What Is HIPAA?
The Health Insurance Portability and Accountability Act (HIPAA) is a US federal law stating that the patient has control of his or her protected health information (PHI). A patient’s PHI includes demographic data that relates to:
- His or her past, present or future physical or mental health or condition
- The provision of healthcare to the individual
- The past, present or future payment for the provision of healthcare to the individual
While patients are free to publicize their medical condition or experience with a provider, none of this information can be released by the provider without consent of the patient—and even then, healthcare providers are strongly urged to educate patients about the associated risks.
There is, however, an exception to that rule: The patient’s PHI can be used for healthcare operations. For example, it can be shared internally from a hospital to a physician, from a physician to a hospital and to payment companies for insurance-related matters. The PHI cannot go outside of that circle without the consent of the patient.
In order to use or disclose patients’ PHI without obtaining consent, the information must be de-identified. HIPAA lists 18 categories of identifying information that must be removed from a record or patient story in order for it to be considered de-identified. They include:
- Basic information: names, addresses, phone numbers and social security numbers
- Dates: birth dates, admission dates, discharge dates and dates of death
- Administrative details: medical record numbers, health plan beneficiary numbers, account numbers, certificate or license numbers, vehicle identifiers (license plates) and serial numbers, URLs and IP addresses
- Other identifiable information: finger and voice prints, full-face photography and any other unique identifying number, characteristic or code
The latter is often the most difficult to comply with, now that significant amounts of personal information is available online. It’s not as simple as checking identifiers off the list, and information can still be considered identifiable if there’s a way to figure out who the patient is—even if all 18 have been removed.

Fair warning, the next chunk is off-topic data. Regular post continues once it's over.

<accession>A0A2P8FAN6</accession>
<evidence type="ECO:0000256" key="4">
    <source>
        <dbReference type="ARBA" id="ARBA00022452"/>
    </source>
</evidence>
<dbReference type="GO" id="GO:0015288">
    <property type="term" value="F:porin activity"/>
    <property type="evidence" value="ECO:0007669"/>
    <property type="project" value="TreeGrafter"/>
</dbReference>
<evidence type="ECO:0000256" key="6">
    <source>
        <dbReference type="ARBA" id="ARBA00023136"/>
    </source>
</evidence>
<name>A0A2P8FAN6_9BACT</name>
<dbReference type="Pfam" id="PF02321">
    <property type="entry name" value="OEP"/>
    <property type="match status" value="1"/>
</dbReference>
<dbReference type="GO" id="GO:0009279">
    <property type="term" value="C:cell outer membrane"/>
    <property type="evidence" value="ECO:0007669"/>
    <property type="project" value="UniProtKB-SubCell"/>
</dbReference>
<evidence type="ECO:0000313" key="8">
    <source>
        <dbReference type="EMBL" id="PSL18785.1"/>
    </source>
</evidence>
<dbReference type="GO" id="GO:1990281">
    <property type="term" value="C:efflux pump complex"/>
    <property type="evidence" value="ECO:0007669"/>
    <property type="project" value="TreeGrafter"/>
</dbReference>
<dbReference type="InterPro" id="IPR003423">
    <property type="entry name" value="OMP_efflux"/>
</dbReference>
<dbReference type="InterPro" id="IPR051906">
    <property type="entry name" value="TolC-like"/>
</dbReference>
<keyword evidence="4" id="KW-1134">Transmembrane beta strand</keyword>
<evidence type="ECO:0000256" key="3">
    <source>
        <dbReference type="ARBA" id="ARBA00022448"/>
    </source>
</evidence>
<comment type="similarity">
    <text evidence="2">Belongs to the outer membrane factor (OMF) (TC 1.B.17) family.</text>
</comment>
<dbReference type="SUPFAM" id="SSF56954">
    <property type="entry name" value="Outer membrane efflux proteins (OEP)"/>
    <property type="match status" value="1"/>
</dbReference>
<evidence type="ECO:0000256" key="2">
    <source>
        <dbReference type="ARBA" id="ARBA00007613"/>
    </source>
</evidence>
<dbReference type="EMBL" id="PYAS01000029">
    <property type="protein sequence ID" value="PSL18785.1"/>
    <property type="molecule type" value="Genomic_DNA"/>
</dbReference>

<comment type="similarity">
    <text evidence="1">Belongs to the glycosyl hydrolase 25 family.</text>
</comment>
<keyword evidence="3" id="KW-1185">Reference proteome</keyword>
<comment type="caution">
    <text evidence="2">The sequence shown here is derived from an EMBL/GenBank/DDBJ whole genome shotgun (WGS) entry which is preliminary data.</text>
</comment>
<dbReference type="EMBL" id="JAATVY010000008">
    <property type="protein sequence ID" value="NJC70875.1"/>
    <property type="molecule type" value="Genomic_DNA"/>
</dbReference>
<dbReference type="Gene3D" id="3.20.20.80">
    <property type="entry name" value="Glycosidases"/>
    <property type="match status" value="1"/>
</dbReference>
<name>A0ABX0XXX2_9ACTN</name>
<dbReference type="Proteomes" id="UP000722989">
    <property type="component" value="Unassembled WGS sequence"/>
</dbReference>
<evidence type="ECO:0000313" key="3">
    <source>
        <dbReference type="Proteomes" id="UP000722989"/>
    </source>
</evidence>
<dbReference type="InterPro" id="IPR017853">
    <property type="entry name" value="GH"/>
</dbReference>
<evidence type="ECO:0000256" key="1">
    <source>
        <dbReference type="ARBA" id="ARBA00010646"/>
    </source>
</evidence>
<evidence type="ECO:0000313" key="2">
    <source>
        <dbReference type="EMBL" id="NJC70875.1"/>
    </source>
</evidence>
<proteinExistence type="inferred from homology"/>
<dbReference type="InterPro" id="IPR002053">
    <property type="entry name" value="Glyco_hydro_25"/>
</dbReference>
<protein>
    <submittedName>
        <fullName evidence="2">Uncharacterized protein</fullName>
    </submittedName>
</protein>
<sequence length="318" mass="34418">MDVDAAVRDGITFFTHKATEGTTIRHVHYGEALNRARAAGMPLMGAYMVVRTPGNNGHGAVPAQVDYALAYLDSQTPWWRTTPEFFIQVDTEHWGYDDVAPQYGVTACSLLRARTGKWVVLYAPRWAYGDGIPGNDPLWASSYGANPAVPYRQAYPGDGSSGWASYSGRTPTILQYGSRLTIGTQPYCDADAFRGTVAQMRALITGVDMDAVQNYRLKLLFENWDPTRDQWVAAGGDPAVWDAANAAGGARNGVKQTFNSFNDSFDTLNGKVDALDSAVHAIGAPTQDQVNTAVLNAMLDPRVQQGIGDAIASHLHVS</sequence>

Health plans, healthcare clearinghouses and any healthcare provider that transmits health information in electronic form—including claims, benefit eligibility inquiries and referral authorization requests—are required to comply with HIPAA guidelines.
Just like the US, healthcare organizations in select provinces in Canada must also adhere to specific legislation. Ontario’s Personal Health Information Protection Act (PHIPA) provides a similar set of rules for the collection, use and disclosure of PHI. The rules apply to all health information custodians (HICs) operating within Ontario and to any individuals or organizations that receive PHI from those HICs, including information technology service providers.
Similar to HIPAA, PHIPA protects any information related to the individual’s physical or mental health, including family health history. It also protects information related to the type and length of care received, the donation of body parts or substances, the individual’s substitute decision-maker and any other information about an individual that’s included in a record containing PHI.
While similar in context, the two regulations have some significant differences. HIPAA, for example, relies heavily on methods, while PHIPA focuses more on objectives. PHIPA also uses more general terms, such as “reasonable steps,” while HIPAA describes specific required safeguards for PHI.